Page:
Here is another tech that came along just to become a footnote: The Angle Lamp.
Image
See, kerosene lamps threw a shadow beneath them. This design obviated that problem. Clever, wot?

Except for
Image

:D
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Pyrrho
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Re: The Bergmann/Lignose Issue

Post by Pyrrho »

These were the "thing" back in the day.

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Re: The Bergmann/Lignose Issue

Post by Abdul Alhazred »

"These"?

You mean there was more than one? :o
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Re: The Bergmann/Lignose Issue

Post by Witness »

Steampunk rules!

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Vampire gun in the museum’s Robert E Peterson Collection: “The ultimate sidearm for any vampire hunter, this elaborately engraved, silver-plated Colt .38 Special Detective Special revolver is fitted within a coffin-shaped ebony case that holds holy water, mirror, a wooden stake and silver bullets cast in the shape of miniature vampire heads.”
:wink:

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Re: The Bergmann/Lignose Issue

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Re: The Bergmann/Lignose Issue

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"it's only life ,try to understand--it's nothing more----even summer goes behind"

doaaa...dooaaa..doaaa
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Re: The Bergmann/Lignose Issue

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ed
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Re: The Bergmann/Lignose Issue

Post by ed »

still riveting stuff
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Re: The Bergmann/Lignose Issue

Post by Pyrrho »

Dad had one of these. Holster was in much better condition. Even had the Nazi Eagle insignia stamped on the holster. Gave it back to the guy he got it from, before he passed away, much to my brother's chagrin and envy. Me, I wouldn't want anything associated with a Nazi.

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Re: The Bergmann/Lignose Issue

Post by ed »

I have a couple of Nazi things. They were brought back by my dad or my wife's uncle I don't buy that stuff. Though I did buy that fake knife.
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Re: The Bergmann/Lignose Issue

Post by Pyrrho »

Dad did maintain that automatic and it was in excellent condition. So was the holster...not all banged up like in the photo I posted.
The flash of light you saw in the sky was not a UFO. Swamp gas from a weather balloon was trapped in a thermal pocket and reflected the light from Venus.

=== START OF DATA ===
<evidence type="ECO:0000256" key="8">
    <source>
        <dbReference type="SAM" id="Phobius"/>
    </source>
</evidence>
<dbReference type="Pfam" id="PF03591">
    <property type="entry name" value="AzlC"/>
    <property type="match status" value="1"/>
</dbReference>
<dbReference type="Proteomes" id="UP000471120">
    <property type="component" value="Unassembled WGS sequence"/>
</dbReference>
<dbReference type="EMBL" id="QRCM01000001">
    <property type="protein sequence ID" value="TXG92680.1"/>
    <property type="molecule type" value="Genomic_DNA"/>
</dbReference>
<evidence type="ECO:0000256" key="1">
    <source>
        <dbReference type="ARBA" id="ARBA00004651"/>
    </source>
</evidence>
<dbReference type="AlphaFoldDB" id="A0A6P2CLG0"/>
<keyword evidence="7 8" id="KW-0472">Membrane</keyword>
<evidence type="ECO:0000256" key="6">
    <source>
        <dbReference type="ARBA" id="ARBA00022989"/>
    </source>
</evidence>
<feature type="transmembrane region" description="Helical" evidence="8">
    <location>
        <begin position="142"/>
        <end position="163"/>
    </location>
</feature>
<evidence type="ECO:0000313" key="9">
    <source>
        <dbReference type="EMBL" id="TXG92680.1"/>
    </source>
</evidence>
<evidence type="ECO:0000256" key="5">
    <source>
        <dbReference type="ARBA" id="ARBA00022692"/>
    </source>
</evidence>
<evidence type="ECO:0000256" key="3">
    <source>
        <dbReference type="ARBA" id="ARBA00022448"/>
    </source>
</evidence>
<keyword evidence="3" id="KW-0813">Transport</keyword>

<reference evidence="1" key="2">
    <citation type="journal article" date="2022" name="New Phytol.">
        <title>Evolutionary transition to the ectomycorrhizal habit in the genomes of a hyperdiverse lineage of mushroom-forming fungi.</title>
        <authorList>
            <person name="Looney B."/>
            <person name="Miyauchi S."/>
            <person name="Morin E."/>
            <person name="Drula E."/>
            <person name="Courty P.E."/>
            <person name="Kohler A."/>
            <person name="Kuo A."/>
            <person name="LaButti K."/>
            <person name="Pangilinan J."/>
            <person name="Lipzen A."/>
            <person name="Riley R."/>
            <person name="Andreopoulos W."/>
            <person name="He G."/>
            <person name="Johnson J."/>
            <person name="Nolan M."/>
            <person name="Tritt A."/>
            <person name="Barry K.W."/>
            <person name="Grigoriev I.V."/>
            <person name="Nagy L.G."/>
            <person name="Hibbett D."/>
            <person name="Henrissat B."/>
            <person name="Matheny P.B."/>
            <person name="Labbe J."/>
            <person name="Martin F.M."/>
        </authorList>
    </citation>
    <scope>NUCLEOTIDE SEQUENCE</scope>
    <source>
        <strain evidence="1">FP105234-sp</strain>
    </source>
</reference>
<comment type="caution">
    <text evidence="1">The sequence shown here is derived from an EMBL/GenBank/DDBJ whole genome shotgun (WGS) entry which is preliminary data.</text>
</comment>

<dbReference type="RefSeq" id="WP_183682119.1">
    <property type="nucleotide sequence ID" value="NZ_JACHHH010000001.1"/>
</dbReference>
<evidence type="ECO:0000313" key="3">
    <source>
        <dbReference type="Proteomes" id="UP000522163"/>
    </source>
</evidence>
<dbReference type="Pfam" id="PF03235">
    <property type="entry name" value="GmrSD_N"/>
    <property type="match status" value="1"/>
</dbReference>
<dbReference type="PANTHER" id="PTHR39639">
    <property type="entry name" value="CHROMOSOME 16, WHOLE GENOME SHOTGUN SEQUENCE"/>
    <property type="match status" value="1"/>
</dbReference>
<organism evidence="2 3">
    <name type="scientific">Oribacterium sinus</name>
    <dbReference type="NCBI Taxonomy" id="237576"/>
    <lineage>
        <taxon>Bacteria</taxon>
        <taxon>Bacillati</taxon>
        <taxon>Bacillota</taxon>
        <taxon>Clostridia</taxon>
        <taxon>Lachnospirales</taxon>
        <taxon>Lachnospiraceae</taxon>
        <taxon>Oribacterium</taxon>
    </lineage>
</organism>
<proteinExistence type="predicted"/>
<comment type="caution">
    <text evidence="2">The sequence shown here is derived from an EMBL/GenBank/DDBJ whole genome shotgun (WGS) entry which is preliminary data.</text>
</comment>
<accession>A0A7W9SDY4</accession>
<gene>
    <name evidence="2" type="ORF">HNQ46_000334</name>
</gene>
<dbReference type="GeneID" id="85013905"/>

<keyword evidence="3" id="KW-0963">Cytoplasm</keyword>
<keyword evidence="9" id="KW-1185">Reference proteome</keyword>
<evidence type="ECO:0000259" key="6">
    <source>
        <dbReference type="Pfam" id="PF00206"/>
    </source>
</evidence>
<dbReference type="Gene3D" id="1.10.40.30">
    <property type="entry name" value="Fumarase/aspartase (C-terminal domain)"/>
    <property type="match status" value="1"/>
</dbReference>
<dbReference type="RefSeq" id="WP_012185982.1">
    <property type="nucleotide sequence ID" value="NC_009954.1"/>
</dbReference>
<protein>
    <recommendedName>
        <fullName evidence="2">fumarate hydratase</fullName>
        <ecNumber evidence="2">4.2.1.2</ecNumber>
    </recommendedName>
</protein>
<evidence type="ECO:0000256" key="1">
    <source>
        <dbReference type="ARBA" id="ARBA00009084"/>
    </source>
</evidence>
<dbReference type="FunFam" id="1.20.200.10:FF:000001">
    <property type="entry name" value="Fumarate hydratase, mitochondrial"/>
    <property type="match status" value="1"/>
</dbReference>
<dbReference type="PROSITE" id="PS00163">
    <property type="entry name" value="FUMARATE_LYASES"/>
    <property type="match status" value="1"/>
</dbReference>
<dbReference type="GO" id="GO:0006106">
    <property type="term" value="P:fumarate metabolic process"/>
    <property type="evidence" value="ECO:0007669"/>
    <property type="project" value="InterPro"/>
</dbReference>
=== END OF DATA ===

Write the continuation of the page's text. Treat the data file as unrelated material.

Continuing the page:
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Re: The Bergmann/Lignose Issue

Post by ed »

It was your dads and that is reason enough to value it but i understand the nazi thing.
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Re: The Bergmann/Lignose Issue

Post by ed »

The most distasteful thing is those people that collect concentration camp memorabilia
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Re: The Bergmann/Lignose Issue

Post by Pyrrho »

Yeah...well Dad gave it to the son of the guy who gave it to him back in 1945, and that's what he wanted to do so that's that. Kind of a moot point with me though, because for various reasons I really can't have a firearm in the house. I'd shoot my eye out, etc.

Brother has Dad's WWII-era .22 rifle. I have some other stuff of importance, such as Dad's photo album from his Army days which I never even knew existed until Mom passed away.

Anyway...that .32 was a neat little weapon. He taught us how to fire it...in the basement...richocheted off the far wall and Dad said, "Ok boys we're done here. Don't tell your Mother."
The flash of light you saw in the sky was not a UFO. Swamp gas from a weather balloon was trapped in a thermal pocket and reflected the light from Venus.

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Re: The Bergmann/Lignose Issue

Post by Fid »

"Anyway...that .32 was a neat little weapon. He taught us how to fire it...in the basement...richocheted off the far wall and Dad said, "Ok boys we're done here. Don't tell your Mother."

Reminds me of a rainy weekend when my dad and myself doing .22 shorts in the basement and let fly one upward. It was the consensus of of all Boys that hole had always been there.
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ed
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Re: The Bergmann/Lignose Issue

Post by ed »

Don't get me started